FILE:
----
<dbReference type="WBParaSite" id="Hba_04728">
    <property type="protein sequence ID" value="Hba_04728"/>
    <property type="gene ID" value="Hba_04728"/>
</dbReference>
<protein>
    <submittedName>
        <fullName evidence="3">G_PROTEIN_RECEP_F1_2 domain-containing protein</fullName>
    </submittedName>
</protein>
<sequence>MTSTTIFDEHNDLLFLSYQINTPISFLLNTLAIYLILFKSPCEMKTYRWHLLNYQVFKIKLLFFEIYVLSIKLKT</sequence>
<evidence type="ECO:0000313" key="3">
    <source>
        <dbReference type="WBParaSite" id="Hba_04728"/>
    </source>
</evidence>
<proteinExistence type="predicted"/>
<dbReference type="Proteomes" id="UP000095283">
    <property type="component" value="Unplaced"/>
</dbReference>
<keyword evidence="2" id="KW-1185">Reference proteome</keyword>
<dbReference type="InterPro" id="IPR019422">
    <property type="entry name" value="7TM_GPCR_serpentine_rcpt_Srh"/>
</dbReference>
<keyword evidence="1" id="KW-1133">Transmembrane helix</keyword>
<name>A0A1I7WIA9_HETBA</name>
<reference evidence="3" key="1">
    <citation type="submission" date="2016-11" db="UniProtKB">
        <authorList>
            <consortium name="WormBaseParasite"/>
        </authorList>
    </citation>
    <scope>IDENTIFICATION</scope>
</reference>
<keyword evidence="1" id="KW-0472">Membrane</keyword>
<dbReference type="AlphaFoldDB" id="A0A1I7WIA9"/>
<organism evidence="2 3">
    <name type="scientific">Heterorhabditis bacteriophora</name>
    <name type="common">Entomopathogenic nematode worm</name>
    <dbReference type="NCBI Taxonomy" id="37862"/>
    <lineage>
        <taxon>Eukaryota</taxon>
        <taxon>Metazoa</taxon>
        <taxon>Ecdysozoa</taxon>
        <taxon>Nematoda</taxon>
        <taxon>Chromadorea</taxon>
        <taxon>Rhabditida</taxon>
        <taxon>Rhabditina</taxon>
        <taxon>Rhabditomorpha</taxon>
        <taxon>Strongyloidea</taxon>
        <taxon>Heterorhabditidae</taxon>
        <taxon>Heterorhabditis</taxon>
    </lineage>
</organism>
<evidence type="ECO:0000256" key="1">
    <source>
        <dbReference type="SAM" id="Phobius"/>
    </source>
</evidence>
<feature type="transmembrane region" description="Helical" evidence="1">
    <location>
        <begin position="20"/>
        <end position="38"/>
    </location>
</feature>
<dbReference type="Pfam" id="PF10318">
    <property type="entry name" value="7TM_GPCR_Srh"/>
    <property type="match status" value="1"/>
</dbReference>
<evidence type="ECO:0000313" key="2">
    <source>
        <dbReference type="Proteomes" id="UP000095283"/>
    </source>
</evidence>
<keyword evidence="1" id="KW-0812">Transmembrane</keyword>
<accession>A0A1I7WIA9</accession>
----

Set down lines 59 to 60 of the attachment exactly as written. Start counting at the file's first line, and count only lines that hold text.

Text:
<feature type="transmembrane region" description="Helical" evidence="1">
    <location>